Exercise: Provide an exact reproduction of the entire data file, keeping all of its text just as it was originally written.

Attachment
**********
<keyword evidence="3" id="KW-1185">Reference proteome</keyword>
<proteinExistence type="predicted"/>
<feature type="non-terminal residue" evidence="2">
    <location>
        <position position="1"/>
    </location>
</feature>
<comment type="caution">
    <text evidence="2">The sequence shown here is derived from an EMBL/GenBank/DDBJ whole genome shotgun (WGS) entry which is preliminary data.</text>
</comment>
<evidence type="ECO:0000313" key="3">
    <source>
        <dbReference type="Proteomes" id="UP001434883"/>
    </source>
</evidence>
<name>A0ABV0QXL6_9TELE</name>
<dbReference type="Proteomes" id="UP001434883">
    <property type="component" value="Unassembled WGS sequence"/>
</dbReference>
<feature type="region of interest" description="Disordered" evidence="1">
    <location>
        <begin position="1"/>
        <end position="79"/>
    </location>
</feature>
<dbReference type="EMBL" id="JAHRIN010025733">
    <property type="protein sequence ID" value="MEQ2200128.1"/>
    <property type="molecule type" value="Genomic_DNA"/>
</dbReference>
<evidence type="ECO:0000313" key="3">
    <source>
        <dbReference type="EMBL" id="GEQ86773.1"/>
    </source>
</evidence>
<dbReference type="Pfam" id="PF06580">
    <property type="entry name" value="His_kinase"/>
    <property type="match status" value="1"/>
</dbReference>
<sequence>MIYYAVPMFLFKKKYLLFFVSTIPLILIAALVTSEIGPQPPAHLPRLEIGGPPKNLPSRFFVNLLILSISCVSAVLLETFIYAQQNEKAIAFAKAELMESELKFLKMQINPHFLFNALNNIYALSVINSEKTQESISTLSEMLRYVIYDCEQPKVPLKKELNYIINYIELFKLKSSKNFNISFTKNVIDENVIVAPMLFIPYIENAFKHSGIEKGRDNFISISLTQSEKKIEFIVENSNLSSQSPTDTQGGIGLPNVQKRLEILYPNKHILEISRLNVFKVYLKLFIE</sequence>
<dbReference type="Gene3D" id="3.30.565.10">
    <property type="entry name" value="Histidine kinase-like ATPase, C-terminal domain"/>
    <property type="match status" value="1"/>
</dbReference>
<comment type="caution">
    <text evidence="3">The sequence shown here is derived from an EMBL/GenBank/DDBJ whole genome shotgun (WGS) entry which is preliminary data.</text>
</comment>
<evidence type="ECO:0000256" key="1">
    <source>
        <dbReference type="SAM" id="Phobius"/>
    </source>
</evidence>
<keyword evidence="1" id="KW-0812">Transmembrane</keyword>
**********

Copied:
<keyword evidence="3" id="KW-1185">Reference proteome</keyword>
<proteinExistence type="predicted"/>
<feature type="non-terminal residue" evidence="2">
    <location>
        <position position="1"/>
    </location>
</feature>
<comment type="caution">
    <text evidence="2">The sequence shown here is derived from an EMBL/GenBank/DDBJ whole genome shotgun (WGS) entry which is preliminary data.</text>
</comment>
<evidence type="ECO:0000313" key="3">
    <source>
        <dbReference type="Proteomes" id="UP001434883"/>
    </source>
</evidence>
<name>A0ABV0QXL6_9TELE</name>
<dbReference type="Proteomes" id="UP001434883">
    <property type="component" value="Unassembled WGS sequence"/>
</dbReference>
<feature type="region of interest" description="Disordered" evidence="1">
    <location>
        <begin position="1"/>
        <end position="79"/>
    </location>
</feature>
<dbReference type="EMBL" id="JAHRIN010025733">
    <property type="protein sequence ID" value="MEQ2200128.1"/>
    <property type="molecule type" value="Genomic_DNA"/>
</dbReference>
<evidence type="ECO:0000313" key="3">
    <source>
        <dbReference type="EMBL" id="GEQ86773.1"/>
    </source>
</evidence>
<dbReference type="Pfam" id="PF06580">
    <property type="entry name" value="His_kinase"/>
    <property type="match status" value="1"/>
</dbReference>
<sequence>MIYYAVPMFLFKKKYLLFFVSTIPLILIAALVTSEIGPQPPAHLPRLEIGGPPKNLPSRFFVNLLILSISCVSAVLLETFIYAQQNEKAIAFAKAELMESELKFLKMQINPHFLFNALNNIYALSVINSEKTQESISTLSEMLRYVIYDCEQPKVPLKKELNYIINYIELFKLKSSKNFNISFTKNVIDENVIVAPMLFIPYIENAFKHSGIEKGRDNFISISLTQSEKKIEFIVENSNLSSQSPTDTQGGIGLPNVQKRLEILYPNKHILEISRLNVFKVYLKLFIE</sequence>
<dbReference type="Gene3D" id="3.30.565.10">
    <property type="entry name" value="Histidine kinase-like ATPase, C-terminal domain"/>
    <property type="match status" value="1"/>
</dbReference>
<comment type="caution">
    <text evidence="3">The sequence shown here is derived from an EMBL/GenBank/DDBJ whole genome shotgun (WGS) entry which is preliminary data.</text>
</comment>
<evidence type="ECO:0000256" key="1">
    <source>
        <dbReference type="SAM" id="Phobius"/>
    </source>
</evidence>
<keyword evidence="1" id="KW-0812">Transmembrane</keyword>